Climate-related drivers of change – such as ocean warming, acidification, and deoxygenation – will alter ocean conditions and lead to changes in marine ecosystem structure and functioning, as well as the redistribution of the services that the oceans provide (see Figure 1). As a consequence, human uses that rely on these services – fisheries, aquaculture, and tourism for example – will also undergo spatial and temporal changes at multiple scales. These changes will include local increases and decreases in intensity of uses and relocation of uses. Marine spatial planning (MSP) informs the distribution of ocean uses in space and time, and it will undoubtedly be affected by climate change at all scales ranging from global to local.
MEAM & MPA News
- World on track to reach 1.5°C warming by 2030-2052
- Morocco and Gambia only countries meeting Paris climate goals
- Oceans may be retaining more heat than previously estimated
- Study assesses potential for ocean-based measures to counter climate change (policy brief also available)
- European Parliament approves ban on single-use plastics
- Plastic creating new habitats and promoting invasibility of the deep sea
- Guidance for addressing land-sea interactions in MSP available
- New policy brief on implementing ecosystem-based approach in MSP available
- New tool provides free access to management-relevant ocean data
- Report compares costs and capabilities of marine monitoring techniques
- New database documents effectiveness of green infrastructure
- Materials for integrated coastal management training course available
- User guide created for EU MSP Platform
Creating a new marine management or conservation plan? You can learn what others have done in the past – build on their research and experiences and avoid making the same mistakes – using the new Conservation Planning Database. The database has just been launched with 163 peer-reviewed papers on 155 marine systematic conservation planning exercises worldwide. The database can help planners find relevant conservation plans from all over the world including their local area, help scientists study trends in conservation planning, and help donors and NGOs identify regions where little conservation planning has been done.
Following the October 2018 article on marine ecosystem restoration, MEAM also had the opportunity to interview Rohani Ambo-Rappe, a lecturer at Hasanuddin University in Makassar, South Sulawesi, Indonesia. She shared her experiences and advice from her work on seagrass restoration in the region. She can be contacted at rohani.amborappe [at] gmail.com for further information.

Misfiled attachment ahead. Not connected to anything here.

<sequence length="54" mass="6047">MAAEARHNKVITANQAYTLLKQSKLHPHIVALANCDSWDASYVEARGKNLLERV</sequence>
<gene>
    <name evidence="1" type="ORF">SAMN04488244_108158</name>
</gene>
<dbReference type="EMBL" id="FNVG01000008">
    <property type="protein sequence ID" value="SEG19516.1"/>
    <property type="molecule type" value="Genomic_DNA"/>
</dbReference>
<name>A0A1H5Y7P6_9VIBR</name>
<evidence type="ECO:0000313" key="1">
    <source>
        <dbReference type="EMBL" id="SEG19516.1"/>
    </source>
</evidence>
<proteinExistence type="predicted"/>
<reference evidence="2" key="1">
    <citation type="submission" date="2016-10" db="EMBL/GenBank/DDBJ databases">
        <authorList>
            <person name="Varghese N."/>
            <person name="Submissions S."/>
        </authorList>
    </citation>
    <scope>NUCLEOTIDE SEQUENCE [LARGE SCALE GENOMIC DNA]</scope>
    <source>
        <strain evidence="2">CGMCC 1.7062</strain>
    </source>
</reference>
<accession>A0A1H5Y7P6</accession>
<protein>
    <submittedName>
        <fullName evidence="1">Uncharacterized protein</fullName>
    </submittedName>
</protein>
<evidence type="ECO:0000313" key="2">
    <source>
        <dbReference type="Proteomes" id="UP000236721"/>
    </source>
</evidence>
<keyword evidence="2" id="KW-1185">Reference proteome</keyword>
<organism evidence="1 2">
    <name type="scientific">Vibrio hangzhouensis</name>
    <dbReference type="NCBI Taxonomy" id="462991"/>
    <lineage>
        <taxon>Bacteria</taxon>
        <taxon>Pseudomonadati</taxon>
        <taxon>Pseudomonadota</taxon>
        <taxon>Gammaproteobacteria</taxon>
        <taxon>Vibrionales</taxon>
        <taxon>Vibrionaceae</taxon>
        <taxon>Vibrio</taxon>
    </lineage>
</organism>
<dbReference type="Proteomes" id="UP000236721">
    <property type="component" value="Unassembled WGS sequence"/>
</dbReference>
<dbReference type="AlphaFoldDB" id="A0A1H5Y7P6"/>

By Rachel Jones
On 11 September 2018 the Bertarelli Foundation hosted its first Marine Science Symposium at the Royal Geographical Society in London. The event was a showcase for the first full year of activities in the Bertarelli Programme in Marine Science – a program that focuses entirely on the 644,000-km2 British Indian Ocean Territory (BIOT) marine protected area, which includes the Chagos Archipelago.
By Anne Nelson and the IMPACT team
Our IMPACT training team has spent a lot of time lately on building capacity for good governance. Good governance may be viewed as applying a set of internationally accepted principles for governing protected areas. These include equity, inclusivity, accountability, efficiency, responsiveness, transparency, and more.1 MPAs that effectively apply these good governance principles can have sustained support and resiliency, and can meet multiple community and conservation goals.
These recent articles or preprints on MPA-related science and policy are all free to access.
Preprint: Voyer, M., et al. Shades of blue: what do competing interpretations of the Blue Economy mean for oceans governance? Journal of Environmental Policy & Planning 20, 595 - 616 (2018).
Commercial fishing moratorium in central Arctic Ocean is signed
Eight nations met in Greenland in October to sign a historic formal agreement, first announced in November 2017, that bans commercial fishing across much of the Arctic for the next 16 years.
Marine ecosystem restoration – such as reconstructing saltmarshes that have been lost to human development, replanting coastal mangrove forests that have been degraded, and enhancing the structural complexity of damaged reefs – is an emerging field that seeks to move ecosystems to healthier states, often with the goal of increasing their ability to provide ecosystem services.
- First round of UN treaty negotiations on high seas biodiversity wraps up (read more here and here)
- Marine protection plan presented to Bahamian government for review and approval
- Ireland reaches first milestone in MSP process, publishing report on all marine activity
- European Commission finds EU has made some progress - but not enough - on reducing pressures on marine environment
- New database allows users to find and compare conservation plans from around the world
- Resources available for teaching about ocean planning to secondary/post-secondary classrooms
- 35 percent of wetlands lost between 1970 and 2015
- Jamaica bans single use plastic bags and straws by 2019
- Training helps US communities calculate nuisance flooding frequency
- New guidance helps US practitioners incorporate habitat protection and restoration into flood mitigation activities
- Indicators developed to assess ecological resilience of five Gulf of Mexico ecosystems
- Take a survey on critical research gaps for EBM implementation in US
- Apply for a free Saildrone data mission by December 31
- European Commission calls for MSP proposals by October 23
- One Planet – One Ocean: From Science to Solutions MOOC underway – registration still available